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Last updated: August 07. 2014 4:18PM - 149 Views
By Phil Noble Contributing Columnist



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Newspapers and the media are often accused of only reporting the bad things that happen — and there’s some truth in this. And it’s particularly easy to fall into this trap in South Carolina where it seems that there is a lot more bad news than good.


We all know the saying, “If it’s a list of bad things, South Carolina is at the top, and on a list of good things, we’re at the bottom.”


As true as this may be, there are some good things that are happening in our state that have been generally overlooked by the media. Here are five of them and though they may seem unrelated, I think there is a common message for us in all of these examples.


First, S.C. ranks sixth in the country in the number of new businesses owned by women. In the last seven years, the number has increased a whopping 78 percent, a full 10 percent more than the national average. And, new businesses nationwide are being started by women at twice the rate they were just three years ago. Starting a business or nonprofit group is an act of hope and optimism, and the fact that so many women in our state now feel empowered to do so is a very positive statement about our state. It hasn’t always been this way.


Second, our state’s colleges and universities have among the best online programs in the country — and it’s not just one or two schools. U.S. News and World Report recently rated nearly 1,000 online degree programs in six categories, and we should all be proud of what they found.


Medical University of South Carolina’s graduate nursing program was ranked second in the country and USC’s program was 16th. USC’s graduate education program was ranked 15th, USC Aiken was 84th and Francis Marion was 152nd. USC Aiken’s bachelor’s degree program was ranked 41st, Charleston Southern was 56th and Limestone was 93rd. USC’s graduate engineering program was ranked 36th. Remember, anything above a 100 ranking is in the top 10 percent nationally.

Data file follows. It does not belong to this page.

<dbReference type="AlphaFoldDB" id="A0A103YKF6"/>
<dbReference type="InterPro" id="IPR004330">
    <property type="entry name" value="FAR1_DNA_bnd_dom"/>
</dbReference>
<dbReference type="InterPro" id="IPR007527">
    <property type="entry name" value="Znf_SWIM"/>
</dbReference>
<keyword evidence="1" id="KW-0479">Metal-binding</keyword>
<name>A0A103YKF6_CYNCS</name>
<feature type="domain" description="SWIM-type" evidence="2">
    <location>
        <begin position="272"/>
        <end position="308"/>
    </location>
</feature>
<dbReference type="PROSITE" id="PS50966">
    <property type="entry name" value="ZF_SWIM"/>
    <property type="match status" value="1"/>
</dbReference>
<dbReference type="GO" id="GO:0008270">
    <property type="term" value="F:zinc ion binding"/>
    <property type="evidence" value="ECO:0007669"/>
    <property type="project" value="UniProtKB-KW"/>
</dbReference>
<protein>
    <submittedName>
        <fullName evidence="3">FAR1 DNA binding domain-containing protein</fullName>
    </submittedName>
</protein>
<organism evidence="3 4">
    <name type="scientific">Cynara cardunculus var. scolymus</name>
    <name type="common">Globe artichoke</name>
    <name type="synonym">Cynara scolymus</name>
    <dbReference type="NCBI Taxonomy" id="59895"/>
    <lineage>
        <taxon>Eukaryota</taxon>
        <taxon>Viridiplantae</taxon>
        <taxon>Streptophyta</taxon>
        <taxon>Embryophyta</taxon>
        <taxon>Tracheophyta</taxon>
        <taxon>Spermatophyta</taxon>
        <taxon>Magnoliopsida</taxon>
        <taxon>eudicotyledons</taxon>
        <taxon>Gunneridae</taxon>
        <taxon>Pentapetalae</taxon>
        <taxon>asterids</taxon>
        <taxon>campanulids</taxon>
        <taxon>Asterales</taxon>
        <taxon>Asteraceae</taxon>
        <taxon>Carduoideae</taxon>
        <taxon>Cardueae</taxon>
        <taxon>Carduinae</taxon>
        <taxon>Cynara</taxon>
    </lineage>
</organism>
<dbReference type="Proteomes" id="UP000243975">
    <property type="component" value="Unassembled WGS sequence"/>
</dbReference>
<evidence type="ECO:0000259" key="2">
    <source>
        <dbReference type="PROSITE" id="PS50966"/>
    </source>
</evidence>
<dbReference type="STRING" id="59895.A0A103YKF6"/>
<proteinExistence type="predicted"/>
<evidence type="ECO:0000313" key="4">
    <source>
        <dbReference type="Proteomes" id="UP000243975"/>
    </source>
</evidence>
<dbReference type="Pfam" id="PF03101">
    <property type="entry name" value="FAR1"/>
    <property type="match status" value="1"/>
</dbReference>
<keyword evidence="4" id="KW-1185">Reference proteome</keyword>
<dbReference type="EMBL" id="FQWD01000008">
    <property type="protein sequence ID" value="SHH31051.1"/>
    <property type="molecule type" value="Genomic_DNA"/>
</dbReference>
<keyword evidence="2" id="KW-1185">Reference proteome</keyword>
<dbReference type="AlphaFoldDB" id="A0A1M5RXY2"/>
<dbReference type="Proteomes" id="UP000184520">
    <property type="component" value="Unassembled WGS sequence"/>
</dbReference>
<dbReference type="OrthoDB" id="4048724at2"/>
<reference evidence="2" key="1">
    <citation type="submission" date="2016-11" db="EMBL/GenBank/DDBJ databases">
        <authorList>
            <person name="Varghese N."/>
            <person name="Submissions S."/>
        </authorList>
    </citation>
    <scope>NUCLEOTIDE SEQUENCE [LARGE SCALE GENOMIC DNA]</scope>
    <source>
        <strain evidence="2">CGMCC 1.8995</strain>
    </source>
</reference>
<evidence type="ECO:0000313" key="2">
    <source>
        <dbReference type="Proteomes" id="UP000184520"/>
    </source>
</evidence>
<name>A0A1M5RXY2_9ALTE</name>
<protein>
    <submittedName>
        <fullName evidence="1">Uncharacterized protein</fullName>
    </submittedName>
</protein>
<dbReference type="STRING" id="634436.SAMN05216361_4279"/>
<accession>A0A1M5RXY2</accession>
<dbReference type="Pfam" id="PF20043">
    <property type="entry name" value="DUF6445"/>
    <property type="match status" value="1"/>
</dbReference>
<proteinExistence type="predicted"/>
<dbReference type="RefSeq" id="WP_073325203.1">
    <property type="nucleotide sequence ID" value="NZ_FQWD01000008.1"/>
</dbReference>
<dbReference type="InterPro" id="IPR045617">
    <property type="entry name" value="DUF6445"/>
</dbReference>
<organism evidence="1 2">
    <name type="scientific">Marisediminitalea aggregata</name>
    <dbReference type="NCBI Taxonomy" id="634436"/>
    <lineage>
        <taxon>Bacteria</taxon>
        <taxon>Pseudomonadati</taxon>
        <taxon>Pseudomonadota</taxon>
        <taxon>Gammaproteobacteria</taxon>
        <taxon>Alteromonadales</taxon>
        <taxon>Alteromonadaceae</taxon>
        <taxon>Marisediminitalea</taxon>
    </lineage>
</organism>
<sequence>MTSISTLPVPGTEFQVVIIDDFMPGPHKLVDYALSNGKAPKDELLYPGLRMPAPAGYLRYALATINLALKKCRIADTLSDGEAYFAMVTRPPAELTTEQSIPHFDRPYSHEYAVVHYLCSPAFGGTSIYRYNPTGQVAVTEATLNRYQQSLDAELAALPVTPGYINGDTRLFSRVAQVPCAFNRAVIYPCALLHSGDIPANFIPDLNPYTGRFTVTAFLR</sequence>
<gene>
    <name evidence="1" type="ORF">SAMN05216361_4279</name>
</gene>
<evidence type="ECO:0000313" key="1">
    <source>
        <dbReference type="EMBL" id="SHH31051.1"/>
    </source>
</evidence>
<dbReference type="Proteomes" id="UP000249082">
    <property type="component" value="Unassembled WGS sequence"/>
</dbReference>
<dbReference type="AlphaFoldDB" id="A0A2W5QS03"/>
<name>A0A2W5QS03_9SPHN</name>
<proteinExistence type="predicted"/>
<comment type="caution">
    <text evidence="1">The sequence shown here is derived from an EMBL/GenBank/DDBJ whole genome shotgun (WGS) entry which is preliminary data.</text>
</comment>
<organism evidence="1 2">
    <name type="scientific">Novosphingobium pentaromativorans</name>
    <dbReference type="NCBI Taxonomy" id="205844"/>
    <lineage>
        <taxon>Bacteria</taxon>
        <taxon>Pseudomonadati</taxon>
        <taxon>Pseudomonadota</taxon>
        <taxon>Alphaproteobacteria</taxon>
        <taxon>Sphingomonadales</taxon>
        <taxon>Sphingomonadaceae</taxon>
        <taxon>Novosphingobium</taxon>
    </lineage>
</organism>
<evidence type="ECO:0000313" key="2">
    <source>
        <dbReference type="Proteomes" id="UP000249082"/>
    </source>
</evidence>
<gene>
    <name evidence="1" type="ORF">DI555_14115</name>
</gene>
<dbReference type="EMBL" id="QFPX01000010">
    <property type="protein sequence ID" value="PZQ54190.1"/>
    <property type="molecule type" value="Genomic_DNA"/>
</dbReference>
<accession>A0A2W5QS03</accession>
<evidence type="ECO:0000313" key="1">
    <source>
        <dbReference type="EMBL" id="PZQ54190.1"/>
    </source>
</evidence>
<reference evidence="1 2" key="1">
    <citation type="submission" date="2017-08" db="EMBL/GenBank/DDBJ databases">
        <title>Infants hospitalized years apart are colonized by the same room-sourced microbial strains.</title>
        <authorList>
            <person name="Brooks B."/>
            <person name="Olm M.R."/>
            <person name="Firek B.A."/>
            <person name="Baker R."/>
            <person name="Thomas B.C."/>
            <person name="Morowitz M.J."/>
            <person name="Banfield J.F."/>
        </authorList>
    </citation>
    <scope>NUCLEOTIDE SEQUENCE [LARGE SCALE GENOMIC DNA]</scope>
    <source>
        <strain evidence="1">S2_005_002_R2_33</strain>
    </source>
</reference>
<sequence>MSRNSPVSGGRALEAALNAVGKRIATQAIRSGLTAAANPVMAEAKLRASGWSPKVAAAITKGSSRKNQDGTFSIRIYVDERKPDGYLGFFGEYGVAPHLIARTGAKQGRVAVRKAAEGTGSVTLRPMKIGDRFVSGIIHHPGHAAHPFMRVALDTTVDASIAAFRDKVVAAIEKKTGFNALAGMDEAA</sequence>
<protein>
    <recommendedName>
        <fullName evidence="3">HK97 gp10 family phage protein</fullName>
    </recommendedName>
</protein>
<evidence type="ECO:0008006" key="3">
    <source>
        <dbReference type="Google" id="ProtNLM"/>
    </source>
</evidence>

Third, the incarceration rate for youth offenders has dropped 67 percent from 1997 to 2011; the decline put us in the top 10 nationally. And in a fourth related issue, our state prison recidivism rate is dropping — and dropping fast. The rate has dropped 18 percent in the last four years alone. These changes have saved the state more than $5 million in 2013 alone and more savings are on the way as a state prison in Columbia is closing later this year because of excess capacity.


Fifth, our state’s Apprentice Carolina program run by the state’s Technical College System has become not just a national but a global model. Since 2007, more than 10,000 trained apprentices have gone to work with 600 companies — all on a training budget of only $600,000 a year. The program is focused beyond just limited job skills to creating “apprentice scholars” who learn not just skills for today, but learning for a lifetime. One of the best programs has been at BMW and people have come from such places as South Africa, New Zealand, the UK and Canada to study our success.


Interesting, you say, but what do these have to do with each other? What’s the common thread?


The answer is they are all about results and not ideology. Too often in our state, some people — especially the politicians making decisions — look at issues through the narrow, distorting prism of ideology. On both the left and the right, they make choices and judgments based on some standard of ideological purity and not based on measures of commonsense effectiveness.


All of these success stories are about what works. Women start successful businesses and their profit or loss is not dependent on their gender. Online courses are about the future and innovation, not about “How have we always done this?”


When we get past the shrill rhetoric of “lock ‘em up and throw away the key” and ask the basic question of “What works?” – then we find very different outcomes. And the apprenticeships are about a new creative public-private partnership; it’s ignores those ideologues who carp on about “wasteful government spending” or “private-sector corporate welfare.”


It’s about what works; what’s effective.


And all of us, including the media — especially the media — need to remember is that it’s not always the voices that are the loudest or the most extreme that have the best answer.


Correction: I was wrong. In a recent column about Fortune 500 corporate headquarters in South Carolina, I said that we had none. Our faulty research indicated that the Domtar Co. in Rock Hill was not really a S.C. company but was essentially Canadian. I was wrong; Domtar has Canadian roots but is now a South Carolina company headquartered in Rock Hill.


The company has four facilities in the state, employs 865 people, is exporting worldwide and are currently expanding its South Carolina operations. I apologize for getting this wrong and it’s good to know that we do have at least one Fortune 500 company in the state. Hopefully Domtar’s good example will encourage others.


Phil Noble is a businessman in Charleston and President of the S.C. New Democrats, a reform group founded by former Gov. Richard Riley. Reach him at phil@scnewdemocrats.org.


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